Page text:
Each of the proposals closely align with the skills-related commitments set out in the Scottish Government’s Programme for Government and target areas that are seen as an economic priority for Scotland.

Edinburgh College Principal Audrey Cumberford FRSE MBE said:

“We know that coronavirus is having a significant impact on people’s livelihoods and businesses across the world in a way that we couldn’t have fully anticipated at the start of the year.

“The impact of the virus is unprecedented, and across Scotland the number of unemployed people is expected to rise due to the economic impact we are already experiencing – which is set to continue as we navigate our way through these uncertain times.

“Together, with the other three colleges, Edinburgh College is determined and committed to delivering a range of support and opportunities for people of all ages across our region to retrain and upskill – focusing on meeting the skills needs of businesses and industries that have been hardest hit by the virus.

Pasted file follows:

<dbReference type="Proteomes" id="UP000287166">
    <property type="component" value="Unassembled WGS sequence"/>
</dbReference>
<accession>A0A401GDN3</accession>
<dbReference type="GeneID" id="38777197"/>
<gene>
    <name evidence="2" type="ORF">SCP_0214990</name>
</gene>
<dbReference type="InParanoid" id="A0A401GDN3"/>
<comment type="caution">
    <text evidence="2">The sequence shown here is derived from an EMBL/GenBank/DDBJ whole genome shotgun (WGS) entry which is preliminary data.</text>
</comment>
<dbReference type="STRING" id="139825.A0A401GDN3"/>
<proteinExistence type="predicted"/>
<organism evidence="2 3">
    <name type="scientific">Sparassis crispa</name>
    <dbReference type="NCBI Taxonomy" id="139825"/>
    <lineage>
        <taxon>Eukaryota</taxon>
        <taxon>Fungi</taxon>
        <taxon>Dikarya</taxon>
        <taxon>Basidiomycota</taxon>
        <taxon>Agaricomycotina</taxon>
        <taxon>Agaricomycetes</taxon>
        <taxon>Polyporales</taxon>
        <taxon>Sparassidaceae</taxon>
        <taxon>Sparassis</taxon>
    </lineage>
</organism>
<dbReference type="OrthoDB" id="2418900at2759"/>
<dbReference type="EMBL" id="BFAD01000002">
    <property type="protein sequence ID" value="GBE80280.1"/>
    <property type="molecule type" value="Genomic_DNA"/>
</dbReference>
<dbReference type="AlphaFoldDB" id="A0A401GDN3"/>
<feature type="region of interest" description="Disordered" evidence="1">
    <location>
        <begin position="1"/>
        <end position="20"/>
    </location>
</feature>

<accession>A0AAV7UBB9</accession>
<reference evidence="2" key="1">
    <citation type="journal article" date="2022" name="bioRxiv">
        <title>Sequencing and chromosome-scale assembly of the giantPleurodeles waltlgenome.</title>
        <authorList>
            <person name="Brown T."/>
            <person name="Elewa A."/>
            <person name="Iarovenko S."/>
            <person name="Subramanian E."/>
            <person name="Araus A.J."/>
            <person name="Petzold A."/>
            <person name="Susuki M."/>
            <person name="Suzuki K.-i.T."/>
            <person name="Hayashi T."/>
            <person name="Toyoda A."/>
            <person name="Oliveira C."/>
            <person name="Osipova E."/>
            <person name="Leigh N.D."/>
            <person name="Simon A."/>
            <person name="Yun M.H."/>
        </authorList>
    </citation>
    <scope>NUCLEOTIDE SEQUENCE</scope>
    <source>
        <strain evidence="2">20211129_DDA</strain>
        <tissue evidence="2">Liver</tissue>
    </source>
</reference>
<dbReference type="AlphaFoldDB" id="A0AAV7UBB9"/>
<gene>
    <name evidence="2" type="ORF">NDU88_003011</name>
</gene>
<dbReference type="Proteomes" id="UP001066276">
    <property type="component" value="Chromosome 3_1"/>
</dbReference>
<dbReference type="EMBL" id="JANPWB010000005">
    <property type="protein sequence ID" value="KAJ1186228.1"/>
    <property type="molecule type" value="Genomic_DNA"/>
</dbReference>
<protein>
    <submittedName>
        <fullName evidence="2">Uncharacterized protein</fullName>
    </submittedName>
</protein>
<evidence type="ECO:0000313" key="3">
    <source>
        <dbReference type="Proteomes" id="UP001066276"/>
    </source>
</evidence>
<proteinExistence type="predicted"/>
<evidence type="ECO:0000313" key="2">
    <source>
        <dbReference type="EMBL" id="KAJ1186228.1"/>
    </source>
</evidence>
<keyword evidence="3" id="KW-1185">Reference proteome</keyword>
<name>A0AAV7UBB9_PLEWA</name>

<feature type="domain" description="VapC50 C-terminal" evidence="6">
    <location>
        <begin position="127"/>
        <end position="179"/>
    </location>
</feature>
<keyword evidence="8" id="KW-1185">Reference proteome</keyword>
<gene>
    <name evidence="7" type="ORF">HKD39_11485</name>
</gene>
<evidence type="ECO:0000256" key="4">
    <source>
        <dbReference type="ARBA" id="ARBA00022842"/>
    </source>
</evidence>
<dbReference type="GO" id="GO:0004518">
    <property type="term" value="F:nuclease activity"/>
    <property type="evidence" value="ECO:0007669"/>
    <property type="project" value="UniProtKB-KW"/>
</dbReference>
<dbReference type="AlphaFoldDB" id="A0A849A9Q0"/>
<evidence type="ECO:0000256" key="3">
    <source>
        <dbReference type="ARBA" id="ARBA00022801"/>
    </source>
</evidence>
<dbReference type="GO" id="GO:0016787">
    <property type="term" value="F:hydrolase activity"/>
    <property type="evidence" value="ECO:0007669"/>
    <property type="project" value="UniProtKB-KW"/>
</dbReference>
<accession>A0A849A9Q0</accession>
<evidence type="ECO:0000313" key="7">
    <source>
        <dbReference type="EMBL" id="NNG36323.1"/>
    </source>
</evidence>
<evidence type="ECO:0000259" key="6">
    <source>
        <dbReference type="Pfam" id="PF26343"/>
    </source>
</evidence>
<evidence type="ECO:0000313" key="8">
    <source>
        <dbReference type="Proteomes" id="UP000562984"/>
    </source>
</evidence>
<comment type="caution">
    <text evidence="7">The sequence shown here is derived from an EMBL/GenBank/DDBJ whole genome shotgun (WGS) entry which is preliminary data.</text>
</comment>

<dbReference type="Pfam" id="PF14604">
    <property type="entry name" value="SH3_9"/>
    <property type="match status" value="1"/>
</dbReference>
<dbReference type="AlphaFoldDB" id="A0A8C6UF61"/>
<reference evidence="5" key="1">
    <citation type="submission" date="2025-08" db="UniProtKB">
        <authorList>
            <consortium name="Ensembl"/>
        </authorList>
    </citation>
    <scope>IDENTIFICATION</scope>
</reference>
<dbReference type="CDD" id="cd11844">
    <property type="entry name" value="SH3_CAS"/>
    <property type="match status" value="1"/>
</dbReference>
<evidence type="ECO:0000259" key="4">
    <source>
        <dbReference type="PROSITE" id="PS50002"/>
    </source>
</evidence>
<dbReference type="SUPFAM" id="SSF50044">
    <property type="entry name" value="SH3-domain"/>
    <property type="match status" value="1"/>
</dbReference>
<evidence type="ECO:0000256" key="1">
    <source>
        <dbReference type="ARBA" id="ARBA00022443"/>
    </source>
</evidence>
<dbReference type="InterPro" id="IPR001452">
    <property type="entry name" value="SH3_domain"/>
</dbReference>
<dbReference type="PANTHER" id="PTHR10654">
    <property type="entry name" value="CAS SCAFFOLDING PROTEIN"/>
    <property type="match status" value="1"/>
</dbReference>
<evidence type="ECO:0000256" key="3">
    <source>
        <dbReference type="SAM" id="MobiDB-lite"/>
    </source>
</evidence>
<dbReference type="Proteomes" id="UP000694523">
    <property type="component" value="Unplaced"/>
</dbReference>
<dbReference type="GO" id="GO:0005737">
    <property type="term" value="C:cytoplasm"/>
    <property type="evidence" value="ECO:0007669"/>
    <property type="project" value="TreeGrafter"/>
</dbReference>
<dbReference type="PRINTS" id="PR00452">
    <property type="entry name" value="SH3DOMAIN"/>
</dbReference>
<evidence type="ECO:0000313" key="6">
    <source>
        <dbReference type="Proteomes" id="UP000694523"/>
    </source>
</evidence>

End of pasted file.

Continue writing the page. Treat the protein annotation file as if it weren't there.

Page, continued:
“By working together, and in collaboration with government and industry partners, we believe the products set out in the ‘Our Futures Programme’ will make an important contribution to enabling people and businesses across East Central Scotland to thrive.”

Principal of Fife College Dr Hugh Hall said:

“Colleges across Scotland know that we have a vital role to play in helping individuals and businesses deal with the economic impact caused by the Coronavirus.

“That’s why our four colleges came together in this collaboration – to help develop a strategy for how we can best help deliver the fast-track and relevant training we need in Scotland over the short to medium term.

“Each of the recommendations in the report have been formulated after thorough analysis of the jobs market, and could make a huge difference to those looking to upskill and reskill, and to the businesses who will be looking for skilled workers in the coming months.